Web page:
The Many Misunderstandings of the Hymen
Determining sexual "purity" based on the presence of a "torn" hymen is an outmoded way of thinking that never stood on any medically solid ground. The hymen is a small piece of tissue that forms a ring around the vagina and marks the boundary between the skin of the perineum (the area between the vulva and anus) and the mucosa (mucous membranes) of the vagina.
The so-called purity measure is just one of many outdated pieces of conventional wisdom about the hymen. Find out a few facts about this thin piece of vaginal tissue, including why it is not a signifier of virginity.
The hymen is not a sign of purity
Scientifically speaking, an intact hymen can't be a sign of sexual purity.
"The hymen is not like a seal on a drink. Hymens come in various shapes and sizes," said Wendy Goodall McDonald, M.D., a board-certified OB-GYN and a clinical instructor at the Northwestern University Feinberg School of Medicine in Chicago. "Some are wider and some are more narrow. Some will 'break' with first penetrative intercourse and some won't. Some will break before or outside of intercourse.
"The state of the hymen is not evidence of sexual activity or lack thereof," she added.
The hymen is a membranous tissue at the opening of the vagina, and it can break or tear from activities other than sex, such as:
- Riding a bicycle
- Exercising at a high intensity
- Riding a horse
- Using a tampon
- Pushing during a constipated bowel movement
"A woman who tears her hymen when she is not sexually active does not mean she is no longer 'pure,'" explained Thais Aliabadi, M.D., a board-certified OB-GYN and founder of Trimly, a personalized weight-loss practice based in Los Angeles.
Where does the purity belief come from?
In many cultures, the hymen is thought to be a "seal" on the vagina. If the seal is intact, it's believed the person has not experienced vaginal penetration and is a "pure virgin," Goodall McDonald said.
"Some cultures would even go as far as to gather around the bedroom of newlyweds waiting for bloody sheets to be hung outside," she explained. "The idea behind this was [if] the person was a virgin, their hymen would break and bleed with [the] first act of intercourse and prove their purity."
This test of virginity dates back to the middle ages, according to Aliabadi.
"When a man had sexual intercourse with a woman and she bled, it meant the woman was pure and their child would be born from marriage, ultimately allowing the child to inherit property from his father," she said.
The hymen doesn't always break or tear when you have penetrative intercourse for the first time, Aliabadi said.
You cannot tell whether a person has had sex, or detect their sexual activity, based on how their hymen looks, Goodall McDonald stressed.
Some cultures seem to believe the hymen is a thick barrier that completely covers the vagina, which is not true. Rather, the hymen is a tissue that surrounds the opening of the vagina and allows blood and discharge to flow out, Aliabadi explained.
In fact, if your hymen was a solid sheet of tissue that completely covered your vagina, you would have an "imperforate hymen," which would be detected during puberty and treated with a minor surgical procedure to open the blockage.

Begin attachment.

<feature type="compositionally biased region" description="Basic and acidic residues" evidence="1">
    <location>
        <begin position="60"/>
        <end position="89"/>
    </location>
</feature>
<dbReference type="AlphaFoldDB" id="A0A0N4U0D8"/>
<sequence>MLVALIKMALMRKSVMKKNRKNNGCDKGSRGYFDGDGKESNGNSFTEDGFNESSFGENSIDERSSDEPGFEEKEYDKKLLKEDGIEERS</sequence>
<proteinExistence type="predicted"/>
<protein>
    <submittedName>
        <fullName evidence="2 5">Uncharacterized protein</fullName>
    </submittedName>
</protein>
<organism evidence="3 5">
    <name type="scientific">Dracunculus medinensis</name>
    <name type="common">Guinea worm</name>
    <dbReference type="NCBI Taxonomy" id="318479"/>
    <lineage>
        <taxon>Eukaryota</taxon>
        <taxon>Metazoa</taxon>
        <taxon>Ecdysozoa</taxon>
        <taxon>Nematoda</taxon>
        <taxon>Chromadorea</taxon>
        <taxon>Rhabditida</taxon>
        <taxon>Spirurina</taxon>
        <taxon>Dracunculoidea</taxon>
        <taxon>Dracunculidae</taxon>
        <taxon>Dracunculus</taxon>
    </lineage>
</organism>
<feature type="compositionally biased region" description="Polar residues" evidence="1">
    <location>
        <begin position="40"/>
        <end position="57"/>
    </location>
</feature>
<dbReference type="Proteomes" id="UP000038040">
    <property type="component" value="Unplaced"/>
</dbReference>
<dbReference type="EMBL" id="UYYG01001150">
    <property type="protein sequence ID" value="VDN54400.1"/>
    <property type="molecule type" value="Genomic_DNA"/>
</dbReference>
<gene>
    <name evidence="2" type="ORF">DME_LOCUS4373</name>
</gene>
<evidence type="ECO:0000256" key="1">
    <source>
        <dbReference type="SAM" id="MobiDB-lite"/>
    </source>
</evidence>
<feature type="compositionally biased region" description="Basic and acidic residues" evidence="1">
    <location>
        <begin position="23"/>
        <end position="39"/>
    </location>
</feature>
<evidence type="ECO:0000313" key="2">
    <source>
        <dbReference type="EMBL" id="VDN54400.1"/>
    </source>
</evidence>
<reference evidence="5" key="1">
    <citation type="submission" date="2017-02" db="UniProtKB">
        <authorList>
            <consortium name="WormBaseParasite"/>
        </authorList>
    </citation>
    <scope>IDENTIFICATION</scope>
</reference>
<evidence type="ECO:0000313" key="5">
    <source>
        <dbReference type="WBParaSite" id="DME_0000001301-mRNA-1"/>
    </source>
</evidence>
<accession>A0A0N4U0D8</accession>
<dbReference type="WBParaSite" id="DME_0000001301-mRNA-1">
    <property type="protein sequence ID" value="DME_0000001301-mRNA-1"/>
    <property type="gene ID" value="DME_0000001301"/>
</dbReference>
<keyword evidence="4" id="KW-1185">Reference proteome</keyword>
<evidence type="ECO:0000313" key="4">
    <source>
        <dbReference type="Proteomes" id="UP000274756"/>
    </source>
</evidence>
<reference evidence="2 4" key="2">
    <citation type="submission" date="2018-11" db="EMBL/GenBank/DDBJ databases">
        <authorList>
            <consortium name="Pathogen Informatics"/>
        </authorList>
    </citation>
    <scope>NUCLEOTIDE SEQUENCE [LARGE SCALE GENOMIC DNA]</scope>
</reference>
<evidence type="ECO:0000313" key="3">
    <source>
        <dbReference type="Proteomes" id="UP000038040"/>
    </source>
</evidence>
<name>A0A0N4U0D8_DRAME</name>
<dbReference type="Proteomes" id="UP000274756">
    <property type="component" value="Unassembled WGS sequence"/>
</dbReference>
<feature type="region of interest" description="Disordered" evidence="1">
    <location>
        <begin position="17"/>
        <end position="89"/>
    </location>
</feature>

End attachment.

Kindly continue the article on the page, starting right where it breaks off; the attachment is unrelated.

An imperforate hymen can prevent blood flow from the uterus and vagina during menstruation, which can cause pelvic pain, urinary retention, and constipation or pain with bowel movements, said Julia Arnold VanRooyen, M.D., a gynecologic surgeon who practices in Boston.
Hymens can stretch and change as you age
The hymen is part of embryological development, so it stretches and changes over time, Aliabadi said.
"The size, elasticity and thickness change due to age, hormones and physical activity. Sexual intercourse is one of the many ways a hymen can break or tear, but not the only way," she added.
Not all vaginas have hymens
A hymen is a remnant from embryological development and does not serve a biological purpose. It is unclear why women have a hymen, VanRooyen said.
Then again, not all women are born with one. If you are born without a hymen, it is not harmful to your body, Aliabadi said.
Not all hymens look the same, either.
"The biggest misconception is…all [hymens] look the same. They don't," Goodall McDonald explained. "The hymen can look like a smooth ring or washer, or it could have ridges and spaces. Some may be easy to see and some may be difficult to find at all. They are not all the same."
In addition to an imperforate hymen, there is a microperforate hymen, which has a very small opening in the tissue. There's also a cribriform hymen, where the tissue has multiple holes, and a septate hymen, where a thin band of tissue divides the vaginal opening into two sides, VanRooyen explained.
"The hymen has caught the attention of many and has been in the center of many myths, but not many facts," Aliabadi said. "Education is the most empowering force in the world, and we can give men and women the resources to dispel these myths. Because of the prevalence of myths around the hymen, I do get asked at times by my patients to put their hymen back together due to cultural pressures."
Some hymens never break
Fifty percent of sexually active teenagers have intact hymens, VanRooyen said.
"Some hymens are very stretchy and won't break, even during intercourse," Goodall McDonald explained. "Not every woman breaks or tears her hymen during sexual intercourse, either."
Nor do hymens "pop."
Some cultures equate the loss of virginity with "breaking your hymen," and some people use slang like "popping your cherry." These phrases lead many people to believe that when the hymen does break, it pops, which is not true.
"The term 'pop' comes from the myth that once a woman has sexual intercourse for the first time, she will bleed," Aliabadi explained. "However, this is not always the case. Some women who break or tear their hymen may have little to no bleeding at all."